Performance appraisals have come under fire recently in the field of Industrial-Organizational Psychology, sparking some debate as to whether the field should continue the practice. The primary goal of this dissertation is to suggest that performance appraisals, within the lens of feedback, are a valuable tool and have some meaningful implications for individuals within organizations. The results from a 5-year archival longitudinal study suggest that (1) individuals tend to disagree initially from their manager’s rating of their performance, but converge with time; (2) the initial and longitudinal agreement in these ratings predicts individual outcomes (e.g. salary, organizational level, promotions) in predictable ways; and (3) that participation in another form of feedback procedure (i.e. a 360º feedback program) does not impact individual performance rating trajectories, but does influence the manager’s ratings of that performance in negative ways.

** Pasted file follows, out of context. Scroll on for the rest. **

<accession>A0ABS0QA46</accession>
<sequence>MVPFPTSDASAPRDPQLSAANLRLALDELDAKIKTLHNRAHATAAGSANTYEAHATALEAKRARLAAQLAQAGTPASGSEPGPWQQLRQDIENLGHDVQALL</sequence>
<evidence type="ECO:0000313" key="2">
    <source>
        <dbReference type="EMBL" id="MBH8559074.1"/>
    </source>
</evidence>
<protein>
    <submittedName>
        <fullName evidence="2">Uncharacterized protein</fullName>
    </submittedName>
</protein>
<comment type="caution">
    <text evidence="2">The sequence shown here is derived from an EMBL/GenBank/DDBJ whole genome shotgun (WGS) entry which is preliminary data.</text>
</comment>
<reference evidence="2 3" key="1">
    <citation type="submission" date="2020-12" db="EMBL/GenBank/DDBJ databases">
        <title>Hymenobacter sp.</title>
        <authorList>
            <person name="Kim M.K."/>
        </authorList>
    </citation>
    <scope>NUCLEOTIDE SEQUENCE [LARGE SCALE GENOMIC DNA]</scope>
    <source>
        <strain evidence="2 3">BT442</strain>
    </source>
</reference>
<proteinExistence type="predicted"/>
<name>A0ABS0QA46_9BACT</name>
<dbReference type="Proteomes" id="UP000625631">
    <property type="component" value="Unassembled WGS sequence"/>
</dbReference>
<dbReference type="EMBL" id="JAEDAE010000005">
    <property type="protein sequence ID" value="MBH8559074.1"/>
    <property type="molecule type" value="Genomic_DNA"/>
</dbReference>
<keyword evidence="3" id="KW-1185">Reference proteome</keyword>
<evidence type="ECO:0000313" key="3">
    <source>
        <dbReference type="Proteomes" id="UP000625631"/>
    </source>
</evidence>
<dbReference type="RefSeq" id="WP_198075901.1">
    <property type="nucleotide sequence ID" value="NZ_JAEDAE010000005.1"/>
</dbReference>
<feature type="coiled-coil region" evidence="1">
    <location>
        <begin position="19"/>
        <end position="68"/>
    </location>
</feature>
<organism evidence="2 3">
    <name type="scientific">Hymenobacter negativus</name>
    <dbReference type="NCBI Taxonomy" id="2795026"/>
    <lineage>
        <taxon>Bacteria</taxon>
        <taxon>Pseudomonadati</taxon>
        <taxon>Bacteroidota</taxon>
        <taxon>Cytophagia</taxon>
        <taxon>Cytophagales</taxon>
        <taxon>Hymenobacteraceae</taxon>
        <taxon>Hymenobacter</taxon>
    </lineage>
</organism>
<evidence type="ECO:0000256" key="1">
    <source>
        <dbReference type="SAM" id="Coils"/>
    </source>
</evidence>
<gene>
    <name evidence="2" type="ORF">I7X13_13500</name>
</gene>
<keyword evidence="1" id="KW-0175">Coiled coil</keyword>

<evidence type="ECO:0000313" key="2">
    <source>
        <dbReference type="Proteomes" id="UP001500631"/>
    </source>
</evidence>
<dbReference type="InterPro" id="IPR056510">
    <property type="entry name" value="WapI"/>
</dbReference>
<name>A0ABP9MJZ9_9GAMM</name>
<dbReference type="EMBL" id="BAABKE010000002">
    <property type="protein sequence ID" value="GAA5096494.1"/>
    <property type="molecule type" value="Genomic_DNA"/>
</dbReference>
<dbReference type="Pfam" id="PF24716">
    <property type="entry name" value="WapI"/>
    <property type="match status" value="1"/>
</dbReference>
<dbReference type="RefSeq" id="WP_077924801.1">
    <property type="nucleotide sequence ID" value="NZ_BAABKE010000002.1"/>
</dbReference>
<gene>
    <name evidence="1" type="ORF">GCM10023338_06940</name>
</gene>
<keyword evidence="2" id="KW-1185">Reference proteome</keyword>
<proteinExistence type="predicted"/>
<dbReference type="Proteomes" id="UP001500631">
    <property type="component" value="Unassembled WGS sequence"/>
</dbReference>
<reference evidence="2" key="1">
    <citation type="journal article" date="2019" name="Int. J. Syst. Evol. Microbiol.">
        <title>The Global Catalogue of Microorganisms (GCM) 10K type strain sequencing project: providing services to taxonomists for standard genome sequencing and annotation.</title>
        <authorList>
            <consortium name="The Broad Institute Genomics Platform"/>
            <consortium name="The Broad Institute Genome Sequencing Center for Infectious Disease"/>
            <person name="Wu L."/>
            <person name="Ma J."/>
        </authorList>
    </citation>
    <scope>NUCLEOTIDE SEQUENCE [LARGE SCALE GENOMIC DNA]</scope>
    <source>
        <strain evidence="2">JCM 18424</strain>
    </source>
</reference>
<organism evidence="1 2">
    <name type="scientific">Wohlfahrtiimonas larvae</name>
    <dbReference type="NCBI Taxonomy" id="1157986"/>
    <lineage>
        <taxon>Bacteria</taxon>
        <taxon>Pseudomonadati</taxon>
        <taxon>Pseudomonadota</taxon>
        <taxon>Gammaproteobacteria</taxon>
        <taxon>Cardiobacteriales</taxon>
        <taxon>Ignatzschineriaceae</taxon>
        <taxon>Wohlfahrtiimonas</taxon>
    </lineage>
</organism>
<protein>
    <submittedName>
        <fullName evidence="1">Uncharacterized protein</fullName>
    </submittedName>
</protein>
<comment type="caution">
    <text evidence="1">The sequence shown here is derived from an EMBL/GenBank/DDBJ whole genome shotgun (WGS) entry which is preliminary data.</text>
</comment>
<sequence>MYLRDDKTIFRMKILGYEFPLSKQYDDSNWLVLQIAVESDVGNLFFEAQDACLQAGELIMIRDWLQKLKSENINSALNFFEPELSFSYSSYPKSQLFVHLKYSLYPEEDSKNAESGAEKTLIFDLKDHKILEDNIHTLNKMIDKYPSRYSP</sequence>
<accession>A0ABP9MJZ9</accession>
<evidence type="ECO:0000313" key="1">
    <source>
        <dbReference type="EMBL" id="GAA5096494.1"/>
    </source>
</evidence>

University of Minnesota Ph.D. dissertation. December 2017. Major: Psychology. Advisor: Paul Sackett. 1 computer file (PDF); vi, 205 pages.
Self-Other Agreement on Performance Ratings as a Predictor of Individual Longitudinal Outcomes and Future Agreement.
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